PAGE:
One more time. Again.
Y’know, owning this collection makes me realize that I’ve bought some of these games way too many times. I have the first two Sonic games in at least five different forms on at least four different systems! Now, maybe that’s just me being a lover of Sega classics. Maybe I’m just insane for the little blue furball. But even I’m starting to get tired of it.
[image1]The Sonic Ultimate Genesis Collection is a collection of some of the best titles the Sega Genesis had to offer… well, that were published by Sega, at least. Forty-plus titles released over the span of the classic system are dropped into this package, and thankfully represent a nice span of genres: RPG (Shining Force and Phantasy Star), action (Vectorman and Sonic), flight combat (Space Harrier and *shudder* Super Thunder Blade), and ninjas (Shinobi III).
I said before that I own too many copies of the first two Sonic titles… that’s because I’m apparently more of a Genesis fan than I ever thought I was. These titles have been re-released more times than the original Disney flicks for a similar reason: people (like me, apparently) keep buying them. Between the Sonic Mega Collection releases, the Sega Genesis Collection (which shares the bulk of the titles on this collection), the handheld releases, the Xbox Live Arcade… Sega is really milking these classics.
(Psst… keep doing it, Sega and Backbone, then I can make an octuplet joke somewhere down the line!)
[image2]Even though there are many games already included in the Sega Genesis Collection that was released not that long ago (the bulk of the Sonic games, three Phantasy Stars, Ristar, all of the Golden Axe trilogy, and Alex Kidd among others), there is very little here that is really a step above. With the exception of the Shining Force and Streets of Rage series, there’s nothing here that garners a purchase over the collection released over two years ago. Sure, some games have been added, and some dropped (Why not drop Super Thunder Blade? It’s the cheapo-wine to go with the $1,000 dinner), though honestly I doubt anyone has noticed the disappearances (Wait, they didn’t bring back Ecco Jr.? Poor baby!). With so many recurring games, you might hope that the extras are even better this time around… after all, they have to hook you somehow, right?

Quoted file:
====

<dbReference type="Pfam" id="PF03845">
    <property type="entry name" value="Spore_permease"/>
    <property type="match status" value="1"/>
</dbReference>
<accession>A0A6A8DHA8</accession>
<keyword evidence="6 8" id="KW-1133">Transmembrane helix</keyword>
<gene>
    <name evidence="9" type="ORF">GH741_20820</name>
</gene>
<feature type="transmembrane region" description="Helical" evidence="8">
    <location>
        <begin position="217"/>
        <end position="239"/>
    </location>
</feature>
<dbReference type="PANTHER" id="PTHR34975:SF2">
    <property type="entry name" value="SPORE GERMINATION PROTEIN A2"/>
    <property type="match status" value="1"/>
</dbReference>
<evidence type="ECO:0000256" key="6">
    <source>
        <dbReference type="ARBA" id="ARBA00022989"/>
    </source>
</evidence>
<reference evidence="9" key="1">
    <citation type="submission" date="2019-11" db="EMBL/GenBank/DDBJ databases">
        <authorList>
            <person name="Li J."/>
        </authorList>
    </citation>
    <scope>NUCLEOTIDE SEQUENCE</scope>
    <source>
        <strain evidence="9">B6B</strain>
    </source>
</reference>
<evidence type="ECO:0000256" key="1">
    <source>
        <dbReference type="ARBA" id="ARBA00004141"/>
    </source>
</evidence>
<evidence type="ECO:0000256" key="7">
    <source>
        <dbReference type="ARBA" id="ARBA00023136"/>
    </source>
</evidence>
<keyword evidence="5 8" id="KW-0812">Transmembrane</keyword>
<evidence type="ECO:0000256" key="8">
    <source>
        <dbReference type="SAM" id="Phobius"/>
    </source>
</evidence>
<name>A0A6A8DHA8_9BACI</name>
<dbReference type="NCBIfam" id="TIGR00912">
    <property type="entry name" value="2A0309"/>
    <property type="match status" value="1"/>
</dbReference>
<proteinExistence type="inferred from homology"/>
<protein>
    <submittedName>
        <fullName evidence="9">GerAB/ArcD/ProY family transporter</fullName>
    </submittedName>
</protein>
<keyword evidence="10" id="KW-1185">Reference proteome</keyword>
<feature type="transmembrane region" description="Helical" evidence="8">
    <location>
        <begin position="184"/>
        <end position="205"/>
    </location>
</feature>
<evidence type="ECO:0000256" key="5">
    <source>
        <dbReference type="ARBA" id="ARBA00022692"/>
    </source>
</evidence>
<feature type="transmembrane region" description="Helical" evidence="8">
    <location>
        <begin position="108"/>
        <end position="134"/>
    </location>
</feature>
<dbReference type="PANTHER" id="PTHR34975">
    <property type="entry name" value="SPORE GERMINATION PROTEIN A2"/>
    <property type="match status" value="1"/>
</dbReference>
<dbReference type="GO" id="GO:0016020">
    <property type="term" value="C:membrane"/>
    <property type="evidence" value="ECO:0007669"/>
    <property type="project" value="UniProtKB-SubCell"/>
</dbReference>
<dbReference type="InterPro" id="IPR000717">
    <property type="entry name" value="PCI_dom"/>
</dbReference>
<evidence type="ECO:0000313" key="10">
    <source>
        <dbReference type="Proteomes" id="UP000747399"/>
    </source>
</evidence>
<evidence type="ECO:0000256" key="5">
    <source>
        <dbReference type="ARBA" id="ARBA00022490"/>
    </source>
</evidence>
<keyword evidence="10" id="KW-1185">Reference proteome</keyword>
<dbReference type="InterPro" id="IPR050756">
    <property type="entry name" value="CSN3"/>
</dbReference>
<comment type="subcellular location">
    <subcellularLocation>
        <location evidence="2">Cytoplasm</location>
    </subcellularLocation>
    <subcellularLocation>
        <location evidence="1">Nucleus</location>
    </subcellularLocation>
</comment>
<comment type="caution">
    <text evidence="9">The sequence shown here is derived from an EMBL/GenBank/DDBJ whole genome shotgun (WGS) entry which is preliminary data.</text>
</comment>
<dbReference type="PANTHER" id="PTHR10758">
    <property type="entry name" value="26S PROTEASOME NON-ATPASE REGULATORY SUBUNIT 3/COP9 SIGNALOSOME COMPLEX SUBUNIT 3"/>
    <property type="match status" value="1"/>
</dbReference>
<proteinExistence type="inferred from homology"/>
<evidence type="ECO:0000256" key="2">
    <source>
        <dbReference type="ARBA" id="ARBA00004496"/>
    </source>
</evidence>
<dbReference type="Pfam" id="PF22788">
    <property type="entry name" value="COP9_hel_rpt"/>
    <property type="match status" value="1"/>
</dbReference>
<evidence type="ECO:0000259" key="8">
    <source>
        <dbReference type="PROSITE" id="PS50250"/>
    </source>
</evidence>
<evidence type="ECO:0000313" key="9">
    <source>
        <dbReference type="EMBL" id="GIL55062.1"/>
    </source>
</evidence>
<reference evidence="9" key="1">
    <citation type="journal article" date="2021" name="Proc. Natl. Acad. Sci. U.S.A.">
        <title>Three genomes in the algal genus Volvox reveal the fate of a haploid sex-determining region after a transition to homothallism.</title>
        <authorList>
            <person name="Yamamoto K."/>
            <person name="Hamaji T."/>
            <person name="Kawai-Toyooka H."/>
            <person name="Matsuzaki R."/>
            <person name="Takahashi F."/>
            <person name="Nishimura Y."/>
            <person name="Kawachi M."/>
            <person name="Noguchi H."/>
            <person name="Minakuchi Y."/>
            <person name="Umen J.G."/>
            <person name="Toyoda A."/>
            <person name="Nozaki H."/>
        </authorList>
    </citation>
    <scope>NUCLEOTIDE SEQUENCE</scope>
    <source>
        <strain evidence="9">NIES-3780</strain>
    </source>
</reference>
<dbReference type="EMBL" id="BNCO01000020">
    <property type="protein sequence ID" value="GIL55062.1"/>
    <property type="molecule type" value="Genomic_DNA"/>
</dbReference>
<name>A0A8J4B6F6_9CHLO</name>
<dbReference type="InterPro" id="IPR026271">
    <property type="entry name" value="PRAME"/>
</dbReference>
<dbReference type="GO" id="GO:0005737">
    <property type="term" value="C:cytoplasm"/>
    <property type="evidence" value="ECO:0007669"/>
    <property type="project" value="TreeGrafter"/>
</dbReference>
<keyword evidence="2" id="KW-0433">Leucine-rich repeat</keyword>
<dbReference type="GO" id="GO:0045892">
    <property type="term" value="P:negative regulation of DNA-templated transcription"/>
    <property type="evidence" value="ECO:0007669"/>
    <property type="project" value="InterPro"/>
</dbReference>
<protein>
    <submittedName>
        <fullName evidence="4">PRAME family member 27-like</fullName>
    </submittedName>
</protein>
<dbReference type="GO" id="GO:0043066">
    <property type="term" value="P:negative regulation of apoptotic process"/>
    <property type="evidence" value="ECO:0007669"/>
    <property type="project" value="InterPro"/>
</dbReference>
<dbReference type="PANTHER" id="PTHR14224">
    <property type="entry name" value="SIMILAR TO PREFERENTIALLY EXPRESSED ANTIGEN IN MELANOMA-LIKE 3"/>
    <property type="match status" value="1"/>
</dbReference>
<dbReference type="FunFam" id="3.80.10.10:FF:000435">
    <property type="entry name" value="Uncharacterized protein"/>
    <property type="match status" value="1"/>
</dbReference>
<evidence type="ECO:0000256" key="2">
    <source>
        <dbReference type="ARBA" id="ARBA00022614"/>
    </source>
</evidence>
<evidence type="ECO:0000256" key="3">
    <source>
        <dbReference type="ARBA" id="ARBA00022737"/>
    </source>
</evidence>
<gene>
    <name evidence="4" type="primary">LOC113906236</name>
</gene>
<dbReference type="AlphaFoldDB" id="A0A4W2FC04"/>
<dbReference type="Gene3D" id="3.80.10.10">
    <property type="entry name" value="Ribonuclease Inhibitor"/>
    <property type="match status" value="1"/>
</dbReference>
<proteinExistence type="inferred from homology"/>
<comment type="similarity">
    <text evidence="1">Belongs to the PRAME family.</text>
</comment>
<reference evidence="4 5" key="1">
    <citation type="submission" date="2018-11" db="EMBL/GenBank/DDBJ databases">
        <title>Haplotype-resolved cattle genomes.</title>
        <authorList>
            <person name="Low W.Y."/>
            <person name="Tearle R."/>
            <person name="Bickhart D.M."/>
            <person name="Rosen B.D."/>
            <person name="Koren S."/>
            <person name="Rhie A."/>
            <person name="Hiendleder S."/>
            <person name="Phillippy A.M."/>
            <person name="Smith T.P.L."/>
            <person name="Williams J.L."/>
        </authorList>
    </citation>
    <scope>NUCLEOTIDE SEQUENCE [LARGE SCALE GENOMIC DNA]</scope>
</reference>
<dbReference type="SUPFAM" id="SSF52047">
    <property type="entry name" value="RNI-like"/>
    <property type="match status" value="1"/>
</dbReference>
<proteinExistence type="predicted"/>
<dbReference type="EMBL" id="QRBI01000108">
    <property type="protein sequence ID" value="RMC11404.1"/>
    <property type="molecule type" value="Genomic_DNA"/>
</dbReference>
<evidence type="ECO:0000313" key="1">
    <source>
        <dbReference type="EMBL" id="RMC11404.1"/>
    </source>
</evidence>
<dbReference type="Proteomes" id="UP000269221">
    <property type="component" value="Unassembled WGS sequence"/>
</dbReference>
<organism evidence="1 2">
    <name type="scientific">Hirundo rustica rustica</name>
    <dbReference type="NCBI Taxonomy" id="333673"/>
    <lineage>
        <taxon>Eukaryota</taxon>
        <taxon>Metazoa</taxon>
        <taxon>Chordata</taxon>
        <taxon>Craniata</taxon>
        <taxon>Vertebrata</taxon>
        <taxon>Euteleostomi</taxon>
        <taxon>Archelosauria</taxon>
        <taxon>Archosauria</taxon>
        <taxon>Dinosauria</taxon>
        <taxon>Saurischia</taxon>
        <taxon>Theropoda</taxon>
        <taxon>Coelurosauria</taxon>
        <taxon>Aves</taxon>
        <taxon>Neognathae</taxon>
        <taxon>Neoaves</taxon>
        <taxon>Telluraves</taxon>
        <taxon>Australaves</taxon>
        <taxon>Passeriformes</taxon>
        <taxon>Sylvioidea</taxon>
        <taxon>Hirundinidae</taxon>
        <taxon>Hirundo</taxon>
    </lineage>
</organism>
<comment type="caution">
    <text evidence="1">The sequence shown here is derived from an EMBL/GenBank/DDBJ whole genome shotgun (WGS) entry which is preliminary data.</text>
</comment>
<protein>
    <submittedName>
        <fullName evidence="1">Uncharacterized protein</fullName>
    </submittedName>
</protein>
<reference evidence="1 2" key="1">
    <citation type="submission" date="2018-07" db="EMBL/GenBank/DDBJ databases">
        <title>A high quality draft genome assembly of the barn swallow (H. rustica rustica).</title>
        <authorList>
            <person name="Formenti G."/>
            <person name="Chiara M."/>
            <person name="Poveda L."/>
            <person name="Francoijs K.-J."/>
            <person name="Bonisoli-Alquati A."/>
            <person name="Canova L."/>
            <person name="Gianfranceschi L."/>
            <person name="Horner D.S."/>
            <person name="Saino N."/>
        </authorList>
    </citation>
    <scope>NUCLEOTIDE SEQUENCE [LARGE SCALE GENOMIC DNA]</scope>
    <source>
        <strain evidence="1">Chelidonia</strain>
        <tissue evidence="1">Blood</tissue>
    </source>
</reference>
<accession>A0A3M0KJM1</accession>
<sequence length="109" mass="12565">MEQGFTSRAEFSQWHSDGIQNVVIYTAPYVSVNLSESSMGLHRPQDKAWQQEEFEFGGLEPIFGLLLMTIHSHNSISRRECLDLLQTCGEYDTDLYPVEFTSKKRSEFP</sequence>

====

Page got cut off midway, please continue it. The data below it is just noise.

The only notable unlockable game here is the first Phantasy Star for the Sega Master System. But that makes me think all the harder. Why isn’t every unlocked game for the Genesis? Isn’t this supposed to be the "Genesis" collection? Backbone, why not grab some of the rights for some really fun Genny classics… y’know, like Rocket Knight Adventures? Championship Pro-AM? Ballz-3D? Why not more uncommon games like Wardner and any of the Valis titles? Why, instead, are we seeing Zaxxon for the twelfth time?
The only thing really slick here is the interface, and I have to admit, it gave me high hopes for the rest of the collection. The touch of having what look like cartridges flying every which way is really cool, and the sleek game selection menu (I can’t believe I’m happy about a menu regarding some of the best games of all time…) has the great feel of the Genesis/Mega Drive. Even getting into the games is nice because – finally – there are no load times for any game! That was a major down-side of the first Genesis collection: every game had to load, some more than others, and some even had random glitching and speed/sound issues. Not so here. Backbone sharpened their emulation techniques, and while it’s still not perfect (and will likely never be), at least the loading is practically non-existant.
[image3]Also, this game brings back shades of the legendary Xbox 360 title “Avatar” in that the achievements are about as easy to pick up as the cast of the latest Flavah Flav dating “reality” show. Most of the games’ achievements are literally as easy as “get to level 2” or “grab a Chaos Emerald”, stunting the possibilities that could have been offered, as far as replayability is concerned. If you need some quick points, it’s worth sniffing around. But if you already have the games, or a prior collection, it’s probably not worth the extra cash.
I’ll let the poet in me ask in haiku form:
Why do you only show games
We’ve already seen?
Show me something new,
That I shall buy with surprise
And praise you again!